Witness - 2019-06-11Tweet
Scientists from UKZN’s College of Health Sciences and KRISP have received a R12,8 million grant from the South African Medical Research Council and the UK Medical Research Council/Newton Fund for a UK-South Africa joint initiative on mental health.
The award will fund the implementation of a three-year multidisciplinary global health research study on first-episode psychosis in Msunduzi Municipality.
Psychotic disorders are common conditions (with a lifetime prevalence of four per 1 000 people) that contribute significantly to the global burden of disease and are associated with high morbidity, disability, health costs and lost economic productivity.
Deputy Vice-Chancellor and head of the College of Health Sciences, Professor Busisiwe Ncama, congratulated professors Bonginkosi Chiliza (head of the Department of Psychiatry at UKZN) and Jonathan Burns (professor of psychiatry at the University of Exeter), and the whole team for securing the grant.
'Mental health has been identified as one of our research focus areas. We are therefore very excited about the news of this grant, but most of all, we are looking forward to the impact that this research will have on the lives of people, especially mental health services.'
The study, titled “PSYchosis MAPping in KwaZulu-Natal (PSYMAPZN)”, aims to generate evidence that will improve understanding of psychosis within a sub-Saharan African setting. It addresses the incidence rate, clinical presentation, and associated risk factors of psychosis as well as the impact of the social, economic and physical environment on incidence rates, onset and presentation of psychosis in this setting. It will also assess the help-seeking behaviours and pathways to care of people with psychosis and their families or caregivers.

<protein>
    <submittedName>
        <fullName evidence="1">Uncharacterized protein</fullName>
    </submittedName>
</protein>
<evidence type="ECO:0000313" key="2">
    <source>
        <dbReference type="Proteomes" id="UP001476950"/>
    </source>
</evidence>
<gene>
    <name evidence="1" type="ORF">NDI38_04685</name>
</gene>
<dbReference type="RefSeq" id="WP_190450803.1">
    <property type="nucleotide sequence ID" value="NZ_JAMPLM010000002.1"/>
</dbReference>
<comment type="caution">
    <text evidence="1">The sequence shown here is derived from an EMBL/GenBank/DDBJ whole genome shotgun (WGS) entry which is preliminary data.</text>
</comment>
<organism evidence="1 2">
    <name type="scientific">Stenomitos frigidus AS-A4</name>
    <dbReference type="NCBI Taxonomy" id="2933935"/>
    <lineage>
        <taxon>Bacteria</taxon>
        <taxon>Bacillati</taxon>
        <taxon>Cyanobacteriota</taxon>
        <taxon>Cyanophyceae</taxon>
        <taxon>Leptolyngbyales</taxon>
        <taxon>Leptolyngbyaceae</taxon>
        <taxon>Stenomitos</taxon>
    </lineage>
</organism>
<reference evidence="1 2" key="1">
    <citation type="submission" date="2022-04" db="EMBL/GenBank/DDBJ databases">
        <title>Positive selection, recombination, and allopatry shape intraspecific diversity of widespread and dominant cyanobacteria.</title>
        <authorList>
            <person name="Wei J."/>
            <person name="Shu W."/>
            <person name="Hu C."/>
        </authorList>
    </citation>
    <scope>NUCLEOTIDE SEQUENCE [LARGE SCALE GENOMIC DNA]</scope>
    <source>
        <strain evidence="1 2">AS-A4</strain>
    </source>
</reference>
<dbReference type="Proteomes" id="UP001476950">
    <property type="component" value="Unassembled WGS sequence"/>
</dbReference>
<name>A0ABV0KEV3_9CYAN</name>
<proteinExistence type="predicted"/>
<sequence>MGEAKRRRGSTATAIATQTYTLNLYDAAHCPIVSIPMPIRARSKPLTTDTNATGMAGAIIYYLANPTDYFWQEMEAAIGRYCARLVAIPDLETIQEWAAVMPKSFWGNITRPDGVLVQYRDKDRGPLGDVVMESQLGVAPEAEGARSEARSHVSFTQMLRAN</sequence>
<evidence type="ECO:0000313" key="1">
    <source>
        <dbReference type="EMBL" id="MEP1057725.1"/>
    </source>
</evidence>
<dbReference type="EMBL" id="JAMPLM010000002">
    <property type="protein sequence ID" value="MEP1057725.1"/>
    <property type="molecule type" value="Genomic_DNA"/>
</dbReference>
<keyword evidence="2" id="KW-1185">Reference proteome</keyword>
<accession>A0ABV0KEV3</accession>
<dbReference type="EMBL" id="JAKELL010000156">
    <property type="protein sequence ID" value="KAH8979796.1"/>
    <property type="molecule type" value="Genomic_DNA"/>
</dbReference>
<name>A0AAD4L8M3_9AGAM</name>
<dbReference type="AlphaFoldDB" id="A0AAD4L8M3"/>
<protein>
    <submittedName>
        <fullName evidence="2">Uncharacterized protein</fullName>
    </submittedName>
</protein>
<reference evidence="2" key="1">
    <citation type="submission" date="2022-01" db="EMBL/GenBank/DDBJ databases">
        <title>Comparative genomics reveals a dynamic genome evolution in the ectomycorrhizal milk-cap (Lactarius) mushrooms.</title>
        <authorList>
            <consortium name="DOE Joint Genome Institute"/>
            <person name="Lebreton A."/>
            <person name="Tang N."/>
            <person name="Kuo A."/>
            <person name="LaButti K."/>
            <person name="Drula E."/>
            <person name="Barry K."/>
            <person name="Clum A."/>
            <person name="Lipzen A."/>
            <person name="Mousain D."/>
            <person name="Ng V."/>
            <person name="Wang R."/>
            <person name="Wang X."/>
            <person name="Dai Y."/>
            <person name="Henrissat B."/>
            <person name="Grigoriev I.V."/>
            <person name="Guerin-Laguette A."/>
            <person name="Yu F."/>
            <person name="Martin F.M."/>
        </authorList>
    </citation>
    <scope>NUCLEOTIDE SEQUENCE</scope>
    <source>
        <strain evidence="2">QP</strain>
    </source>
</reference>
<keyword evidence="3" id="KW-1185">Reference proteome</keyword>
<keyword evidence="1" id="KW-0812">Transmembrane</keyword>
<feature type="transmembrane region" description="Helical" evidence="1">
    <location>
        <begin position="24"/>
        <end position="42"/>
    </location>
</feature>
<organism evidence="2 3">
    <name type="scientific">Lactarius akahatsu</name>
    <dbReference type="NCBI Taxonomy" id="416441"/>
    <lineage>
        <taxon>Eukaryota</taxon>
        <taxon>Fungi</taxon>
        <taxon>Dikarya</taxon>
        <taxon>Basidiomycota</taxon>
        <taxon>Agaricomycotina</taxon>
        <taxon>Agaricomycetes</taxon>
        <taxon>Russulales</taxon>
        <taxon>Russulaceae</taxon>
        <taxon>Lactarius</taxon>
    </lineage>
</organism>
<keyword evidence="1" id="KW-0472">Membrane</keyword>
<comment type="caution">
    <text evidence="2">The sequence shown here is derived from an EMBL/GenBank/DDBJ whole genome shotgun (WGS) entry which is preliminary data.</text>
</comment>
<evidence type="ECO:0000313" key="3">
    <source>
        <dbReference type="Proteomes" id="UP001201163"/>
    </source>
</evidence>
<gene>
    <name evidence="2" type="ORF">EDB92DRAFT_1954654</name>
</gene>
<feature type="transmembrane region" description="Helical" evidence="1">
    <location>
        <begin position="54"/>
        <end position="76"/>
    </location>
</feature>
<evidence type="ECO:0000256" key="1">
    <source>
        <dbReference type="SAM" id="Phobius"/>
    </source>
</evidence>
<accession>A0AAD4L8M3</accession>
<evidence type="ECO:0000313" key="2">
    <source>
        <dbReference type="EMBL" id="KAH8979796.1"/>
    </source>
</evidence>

The study will take place with participants from Msunduzi Municipality, which includes urban (Pietermaritzburg), peri-urban (Edendale) and rural (Vulindlela) regions. This will allow the scientists to conduct comparisons across economically, socially and culturally diverse areas, all undergoing rapid economic and social transformation, e.g. growing urbanicity. Further, these analyses can be compared with data from UK and European studies.
Professor Chiliza and Professor Burns are the South African and UK principal investigators, respectively. Other members include Dr Andrew Tomita from UKZN and the KwaZuluNatal Research Innovation and Sequencing Platform (co-investigator), Professor Frank Tanser (consultant), and doctors Saeeda Paruk and Shamima Saloojee (psychiatry).
The grant will be managed by the KwaZulu-Natal Research Innovation and Sequencing Platform (KRISP).
Published by the Witness, 10 June 2019.